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Jesus of Nazareth, the Bridegroom of «My Church», the Bride. An Exegetical Study of Matt 9,15 and Its Nuptial Imagery

(Mod.: Prof. Klemens STOCK)

Matt 9,15 records that Jesus, in reply to the question of the Baptist’s disciples about the non-fasting of his disciples, says: “Can the children of the bridechamber mourn as long as the bridegroom is with them? The days will come when the bridegroom will depart, and then they will fast”.
   While Patristic, Medieval, and Renaissance exegetes unanimously understand Jesus to be referring to himself by the image of the bridegroom, modern exegesis has been characterized by a denial of such reference, at least on the Jesus level, if not on the Gospel level. This denial is often justified by the observation that such a reference unwarrantedly turns Jesus’ mini-parable into an allegory. This dissertation takes such an exegetical contradiction and its form-critical problematic as the starting point of a textual, contextual, and inter-textual inquiry into the meaning of Matt 9,15, approached in a fundamentally synchronic way.
   First of all, a close look is taken at the nature of parable and allegory. The Jülicher-Dodd-Jeremias line of interpretation is supplemented with the newer and more adequate Bailey-Klauck-Fusco line. The conclusion is thus reached that identifying the bridegroom as Jesus does not turn Jesus’ words in Matt 9,15 into an allegory. Such an identification remains within the limits of purely parabolic interpretation.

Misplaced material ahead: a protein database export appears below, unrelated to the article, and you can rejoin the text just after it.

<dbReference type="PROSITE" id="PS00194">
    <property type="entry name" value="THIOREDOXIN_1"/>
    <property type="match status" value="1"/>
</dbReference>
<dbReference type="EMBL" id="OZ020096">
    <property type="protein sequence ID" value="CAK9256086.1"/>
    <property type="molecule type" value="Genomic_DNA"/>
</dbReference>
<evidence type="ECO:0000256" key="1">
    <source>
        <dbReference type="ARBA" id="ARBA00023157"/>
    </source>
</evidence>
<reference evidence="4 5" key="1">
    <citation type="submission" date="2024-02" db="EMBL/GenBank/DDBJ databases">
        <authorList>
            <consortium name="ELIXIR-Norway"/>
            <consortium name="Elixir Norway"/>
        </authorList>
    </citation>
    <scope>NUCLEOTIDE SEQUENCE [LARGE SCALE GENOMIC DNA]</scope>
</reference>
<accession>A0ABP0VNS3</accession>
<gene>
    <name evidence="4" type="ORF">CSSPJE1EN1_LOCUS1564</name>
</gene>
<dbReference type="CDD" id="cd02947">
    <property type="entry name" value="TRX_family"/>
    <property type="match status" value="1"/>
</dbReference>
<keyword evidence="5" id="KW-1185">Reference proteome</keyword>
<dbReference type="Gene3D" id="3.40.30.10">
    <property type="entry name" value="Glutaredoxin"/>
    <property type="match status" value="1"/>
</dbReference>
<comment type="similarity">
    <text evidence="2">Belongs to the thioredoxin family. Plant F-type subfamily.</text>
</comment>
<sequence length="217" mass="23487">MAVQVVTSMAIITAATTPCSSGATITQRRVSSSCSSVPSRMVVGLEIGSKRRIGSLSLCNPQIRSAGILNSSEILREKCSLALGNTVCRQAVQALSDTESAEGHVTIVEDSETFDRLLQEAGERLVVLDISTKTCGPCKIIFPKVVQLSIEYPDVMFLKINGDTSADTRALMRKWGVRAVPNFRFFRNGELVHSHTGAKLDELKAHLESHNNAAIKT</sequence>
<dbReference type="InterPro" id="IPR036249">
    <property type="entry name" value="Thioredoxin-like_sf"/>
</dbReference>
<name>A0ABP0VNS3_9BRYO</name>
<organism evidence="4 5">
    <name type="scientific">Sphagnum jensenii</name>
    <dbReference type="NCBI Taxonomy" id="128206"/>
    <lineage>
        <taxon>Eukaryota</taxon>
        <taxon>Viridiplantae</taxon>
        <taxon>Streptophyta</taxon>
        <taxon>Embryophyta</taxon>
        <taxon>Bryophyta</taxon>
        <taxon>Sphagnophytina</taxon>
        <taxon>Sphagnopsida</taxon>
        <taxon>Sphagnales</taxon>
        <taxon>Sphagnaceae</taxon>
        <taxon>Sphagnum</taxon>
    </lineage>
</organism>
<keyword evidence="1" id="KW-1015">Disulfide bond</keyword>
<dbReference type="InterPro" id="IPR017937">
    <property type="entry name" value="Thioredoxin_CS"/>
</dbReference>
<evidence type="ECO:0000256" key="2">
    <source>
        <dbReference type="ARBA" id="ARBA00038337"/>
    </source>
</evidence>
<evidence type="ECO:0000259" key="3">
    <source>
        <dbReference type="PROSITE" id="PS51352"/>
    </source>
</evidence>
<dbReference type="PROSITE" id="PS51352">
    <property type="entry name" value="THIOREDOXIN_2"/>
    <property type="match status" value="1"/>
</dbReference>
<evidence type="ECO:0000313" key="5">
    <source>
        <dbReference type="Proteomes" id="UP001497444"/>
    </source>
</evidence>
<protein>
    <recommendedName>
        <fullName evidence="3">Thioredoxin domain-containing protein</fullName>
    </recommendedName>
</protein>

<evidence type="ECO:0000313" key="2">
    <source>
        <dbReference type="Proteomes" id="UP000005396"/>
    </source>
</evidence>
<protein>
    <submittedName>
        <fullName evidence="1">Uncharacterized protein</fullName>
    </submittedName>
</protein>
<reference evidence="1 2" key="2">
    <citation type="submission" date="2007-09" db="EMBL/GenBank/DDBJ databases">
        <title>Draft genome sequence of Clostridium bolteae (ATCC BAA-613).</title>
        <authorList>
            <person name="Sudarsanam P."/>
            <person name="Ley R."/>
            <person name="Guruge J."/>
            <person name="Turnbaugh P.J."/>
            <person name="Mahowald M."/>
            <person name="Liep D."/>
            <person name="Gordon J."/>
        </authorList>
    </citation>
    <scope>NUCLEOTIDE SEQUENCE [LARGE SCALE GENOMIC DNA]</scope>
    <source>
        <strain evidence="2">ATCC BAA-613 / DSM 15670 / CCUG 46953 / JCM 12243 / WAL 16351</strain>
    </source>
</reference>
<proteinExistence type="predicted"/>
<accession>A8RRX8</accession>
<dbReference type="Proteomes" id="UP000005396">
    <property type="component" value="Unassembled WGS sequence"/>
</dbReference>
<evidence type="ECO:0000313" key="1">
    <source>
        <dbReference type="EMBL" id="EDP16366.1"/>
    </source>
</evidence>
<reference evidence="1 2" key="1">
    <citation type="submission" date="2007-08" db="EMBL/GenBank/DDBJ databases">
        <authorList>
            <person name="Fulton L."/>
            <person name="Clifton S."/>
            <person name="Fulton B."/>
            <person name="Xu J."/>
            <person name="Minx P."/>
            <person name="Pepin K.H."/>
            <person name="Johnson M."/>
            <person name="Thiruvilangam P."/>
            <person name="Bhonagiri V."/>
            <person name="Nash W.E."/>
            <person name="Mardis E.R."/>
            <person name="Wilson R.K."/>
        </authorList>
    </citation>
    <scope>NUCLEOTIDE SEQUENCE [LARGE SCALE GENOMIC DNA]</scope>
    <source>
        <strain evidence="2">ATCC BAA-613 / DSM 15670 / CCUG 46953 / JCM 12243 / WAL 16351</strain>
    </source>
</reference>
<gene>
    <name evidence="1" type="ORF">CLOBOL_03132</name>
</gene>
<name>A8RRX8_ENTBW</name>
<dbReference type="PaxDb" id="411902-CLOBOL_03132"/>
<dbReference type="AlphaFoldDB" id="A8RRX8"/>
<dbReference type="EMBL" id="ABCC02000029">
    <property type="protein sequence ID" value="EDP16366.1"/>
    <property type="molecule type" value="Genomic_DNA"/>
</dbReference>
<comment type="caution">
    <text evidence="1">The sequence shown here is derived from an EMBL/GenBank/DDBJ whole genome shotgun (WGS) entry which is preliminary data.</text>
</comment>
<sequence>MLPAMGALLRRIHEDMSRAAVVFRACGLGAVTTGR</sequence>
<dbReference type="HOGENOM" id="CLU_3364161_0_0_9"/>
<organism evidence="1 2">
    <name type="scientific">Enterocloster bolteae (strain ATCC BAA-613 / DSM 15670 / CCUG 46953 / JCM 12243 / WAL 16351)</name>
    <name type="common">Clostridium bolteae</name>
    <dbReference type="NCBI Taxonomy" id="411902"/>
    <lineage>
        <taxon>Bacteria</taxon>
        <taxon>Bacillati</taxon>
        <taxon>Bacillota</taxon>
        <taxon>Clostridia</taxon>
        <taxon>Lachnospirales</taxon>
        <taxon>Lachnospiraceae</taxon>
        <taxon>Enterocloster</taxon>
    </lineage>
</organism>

Next, a philological study of Matt 9,15 results in the translation given above and in the affirmation of the strictly nuptial nature of the content of Matt 9,15, both in its first part (9,15a, festive nuptials) and in its second part (9,15b, mournful nuptials).
   A study of OT nuptial texts leads to a third conclusion. In the nuptial symbolism of OT prophets, the bridegroom-bride imagery is consistently applied to YHWH and Israel/Zion/Jerusalem, never to the Messiah.
    These three conclusions highlight the central problem discussed in this dissertation. Is Jesus’ application of the bridegroom image to himself in Matt 9,15 to be understood in a merely literary sense? Or in a Jewish messianic sense? Or in a transcendent sense, i.e. in a sense related to that by which in the OT YHWH speaks of himself as he who will wed again Zion/Jerusalem? The form of language used in Matt 9,15 leads to the conclusion that Jesus’ application to himself of the bridegroom image is to be understood in the third sense, however challenging this may be: Jesus of Nazareth refers to himself a standard OT prophetic image of YHWH.
   Jesus does so to reveal the coming true of the prophetic promises about YHWH’s salvific intervention through new and eternal nuptials with Zion/Jerusalem. This nuptial coming true is also the symbolic import of the non-fasting of Jesus’ disciples. Their non-fasting is limited in scope. It concerns only the traditional, semi-communitarian Zion-Mourning fasts held by zealous groups of Israelites to mourn Zion/Jerusalem’s unredeemed state.
   The future fasting of the children of the bridechamber is also related to Zion-Mourning, insofar as the bridegroom’s departure is motivated by Zion/Jerusalem’s need for redemption. Already in the initial stages of Jesus’ public ministry and in characteristic “Jesus language”, crucial importance is attributed to the bridegroom who “departs” (this is the meaning of απαρθηναι in NT times according to the philological analysis of this verb made in this dissertation).
   This dissertation suggests that in Matt 16,18a Jesus points to the future presence of the bride by naming, in an implicitly nuptial way, the bride as “my Church”. This future reference links up with the continued presence of nuptial symbolism in the rest of the NT. While the pre-Paschal nuptial symbolism of Matt 9,15 and other nuptial parables in Matt is rather somber, the rest of NT nuptial symbolism is illumined by the light of Jesus’ Paschal breakthrough.
   Though the new and eternal nuptials of Jesus with his Church have also a future dimension, they are a present reality already in the pre-Paschal time of Jesus. To their presence here and now witness is borne by Jesus’ first nuptial saying in Matt 9,15 .